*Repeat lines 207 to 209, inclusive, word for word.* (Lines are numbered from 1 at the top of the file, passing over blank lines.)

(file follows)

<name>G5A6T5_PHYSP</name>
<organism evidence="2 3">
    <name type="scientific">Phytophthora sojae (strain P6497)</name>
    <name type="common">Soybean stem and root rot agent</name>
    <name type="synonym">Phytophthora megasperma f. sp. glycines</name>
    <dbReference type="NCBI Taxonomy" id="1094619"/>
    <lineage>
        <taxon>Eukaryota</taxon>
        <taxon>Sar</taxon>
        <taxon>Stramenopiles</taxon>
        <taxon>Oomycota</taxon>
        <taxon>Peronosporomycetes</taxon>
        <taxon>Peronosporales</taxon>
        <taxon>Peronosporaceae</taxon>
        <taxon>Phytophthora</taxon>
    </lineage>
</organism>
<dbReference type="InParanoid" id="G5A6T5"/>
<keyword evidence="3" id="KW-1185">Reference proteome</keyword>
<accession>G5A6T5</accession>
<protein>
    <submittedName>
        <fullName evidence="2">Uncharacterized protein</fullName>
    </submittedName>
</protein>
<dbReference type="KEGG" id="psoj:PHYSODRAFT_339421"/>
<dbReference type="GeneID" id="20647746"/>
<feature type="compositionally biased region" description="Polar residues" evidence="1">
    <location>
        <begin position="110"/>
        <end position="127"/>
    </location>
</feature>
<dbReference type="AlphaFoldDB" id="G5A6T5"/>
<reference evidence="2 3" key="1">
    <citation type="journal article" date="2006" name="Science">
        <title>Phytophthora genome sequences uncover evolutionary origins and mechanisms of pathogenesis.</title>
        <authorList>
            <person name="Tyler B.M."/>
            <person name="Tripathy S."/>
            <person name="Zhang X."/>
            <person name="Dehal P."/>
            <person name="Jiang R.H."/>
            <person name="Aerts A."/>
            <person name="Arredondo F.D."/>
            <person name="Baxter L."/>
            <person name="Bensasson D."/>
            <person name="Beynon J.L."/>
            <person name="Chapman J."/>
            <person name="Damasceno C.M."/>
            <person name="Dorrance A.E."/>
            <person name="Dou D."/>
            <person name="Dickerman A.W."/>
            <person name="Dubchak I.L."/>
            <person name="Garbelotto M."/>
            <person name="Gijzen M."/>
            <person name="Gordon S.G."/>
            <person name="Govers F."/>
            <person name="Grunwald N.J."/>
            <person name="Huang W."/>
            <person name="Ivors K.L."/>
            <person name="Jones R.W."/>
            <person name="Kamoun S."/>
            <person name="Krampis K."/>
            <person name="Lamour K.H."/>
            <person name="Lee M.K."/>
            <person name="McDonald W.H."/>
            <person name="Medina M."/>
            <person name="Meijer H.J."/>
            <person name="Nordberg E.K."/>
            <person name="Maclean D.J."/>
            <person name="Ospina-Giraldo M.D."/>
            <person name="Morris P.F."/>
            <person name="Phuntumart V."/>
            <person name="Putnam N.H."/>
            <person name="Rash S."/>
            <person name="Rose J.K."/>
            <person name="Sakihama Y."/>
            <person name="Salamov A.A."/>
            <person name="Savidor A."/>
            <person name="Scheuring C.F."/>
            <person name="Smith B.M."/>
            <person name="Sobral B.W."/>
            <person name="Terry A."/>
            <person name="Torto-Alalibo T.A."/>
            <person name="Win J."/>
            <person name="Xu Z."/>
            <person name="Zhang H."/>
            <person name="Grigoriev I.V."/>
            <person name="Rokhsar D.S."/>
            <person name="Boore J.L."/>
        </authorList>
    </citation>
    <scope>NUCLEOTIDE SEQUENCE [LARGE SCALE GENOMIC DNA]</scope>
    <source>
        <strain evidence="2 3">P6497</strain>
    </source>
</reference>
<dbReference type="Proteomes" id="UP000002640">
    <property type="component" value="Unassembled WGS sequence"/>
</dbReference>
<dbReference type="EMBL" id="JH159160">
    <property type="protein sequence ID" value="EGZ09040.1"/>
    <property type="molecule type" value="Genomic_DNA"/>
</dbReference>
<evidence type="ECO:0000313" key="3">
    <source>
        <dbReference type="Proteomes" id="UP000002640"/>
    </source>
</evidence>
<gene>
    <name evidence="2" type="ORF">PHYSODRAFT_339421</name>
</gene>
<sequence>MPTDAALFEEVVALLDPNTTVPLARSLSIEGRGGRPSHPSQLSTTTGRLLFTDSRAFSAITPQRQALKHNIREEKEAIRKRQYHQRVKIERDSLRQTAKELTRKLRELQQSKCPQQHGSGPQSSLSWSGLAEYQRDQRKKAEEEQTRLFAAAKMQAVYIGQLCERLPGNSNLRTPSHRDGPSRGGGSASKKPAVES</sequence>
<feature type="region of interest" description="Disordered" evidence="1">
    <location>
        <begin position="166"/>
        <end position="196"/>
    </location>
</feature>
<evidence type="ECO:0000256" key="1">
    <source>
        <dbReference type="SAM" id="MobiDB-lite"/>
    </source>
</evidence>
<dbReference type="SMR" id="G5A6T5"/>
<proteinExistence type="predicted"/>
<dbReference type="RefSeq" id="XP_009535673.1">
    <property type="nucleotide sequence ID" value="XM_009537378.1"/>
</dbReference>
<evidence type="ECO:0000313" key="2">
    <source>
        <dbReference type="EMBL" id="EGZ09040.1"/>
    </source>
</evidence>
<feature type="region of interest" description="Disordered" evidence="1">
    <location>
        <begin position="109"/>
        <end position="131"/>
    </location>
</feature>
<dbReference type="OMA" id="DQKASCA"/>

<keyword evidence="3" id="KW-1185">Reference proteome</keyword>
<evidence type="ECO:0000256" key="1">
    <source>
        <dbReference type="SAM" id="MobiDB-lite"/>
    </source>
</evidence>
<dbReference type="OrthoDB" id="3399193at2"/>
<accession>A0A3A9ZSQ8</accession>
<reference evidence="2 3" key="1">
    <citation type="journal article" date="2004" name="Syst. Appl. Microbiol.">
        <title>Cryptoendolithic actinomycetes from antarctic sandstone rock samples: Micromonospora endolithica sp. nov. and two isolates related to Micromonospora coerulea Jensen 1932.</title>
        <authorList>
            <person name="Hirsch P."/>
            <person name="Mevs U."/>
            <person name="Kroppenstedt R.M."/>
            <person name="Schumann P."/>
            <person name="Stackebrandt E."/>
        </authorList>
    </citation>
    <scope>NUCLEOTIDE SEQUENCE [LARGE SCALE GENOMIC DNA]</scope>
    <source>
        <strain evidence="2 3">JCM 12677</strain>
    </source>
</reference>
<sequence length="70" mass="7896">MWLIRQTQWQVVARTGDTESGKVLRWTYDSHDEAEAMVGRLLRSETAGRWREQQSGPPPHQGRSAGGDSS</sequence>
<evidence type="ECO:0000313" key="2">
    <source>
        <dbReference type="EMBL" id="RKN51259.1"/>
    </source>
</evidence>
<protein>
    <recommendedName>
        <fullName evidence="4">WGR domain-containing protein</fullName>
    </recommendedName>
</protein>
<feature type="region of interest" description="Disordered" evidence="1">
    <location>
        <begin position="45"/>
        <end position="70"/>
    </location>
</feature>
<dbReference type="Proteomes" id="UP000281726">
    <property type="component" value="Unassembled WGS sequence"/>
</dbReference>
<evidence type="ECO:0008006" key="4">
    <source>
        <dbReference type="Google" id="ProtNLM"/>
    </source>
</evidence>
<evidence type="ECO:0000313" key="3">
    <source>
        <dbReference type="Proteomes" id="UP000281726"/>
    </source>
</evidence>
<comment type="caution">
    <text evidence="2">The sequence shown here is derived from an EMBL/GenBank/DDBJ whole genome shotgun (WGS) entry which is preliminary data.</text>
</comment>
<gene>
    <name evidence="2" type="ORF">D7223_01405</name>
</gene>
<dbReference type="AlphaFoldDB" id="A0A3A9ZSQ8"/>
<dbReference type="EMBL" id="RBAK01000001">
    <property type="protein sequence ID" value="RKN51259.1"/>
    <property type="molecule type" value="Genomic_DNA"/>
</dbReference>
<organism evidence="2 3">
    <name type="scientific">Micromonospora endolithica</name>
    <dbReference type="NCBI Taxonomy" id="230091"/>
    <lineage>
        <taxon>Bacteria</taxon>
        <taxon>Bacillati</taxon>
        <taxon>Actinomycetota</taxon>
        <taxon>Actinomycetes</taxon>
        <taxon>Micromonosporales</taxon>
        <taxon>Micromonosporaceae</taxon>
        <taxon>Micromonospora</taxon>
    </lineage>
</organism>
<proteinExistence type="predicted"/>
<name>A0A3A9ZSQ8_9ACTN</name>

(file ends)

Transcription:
</dbReference>
<organism evidence="2 3">
    <name type="scientific">Micromonospora endolithica</name>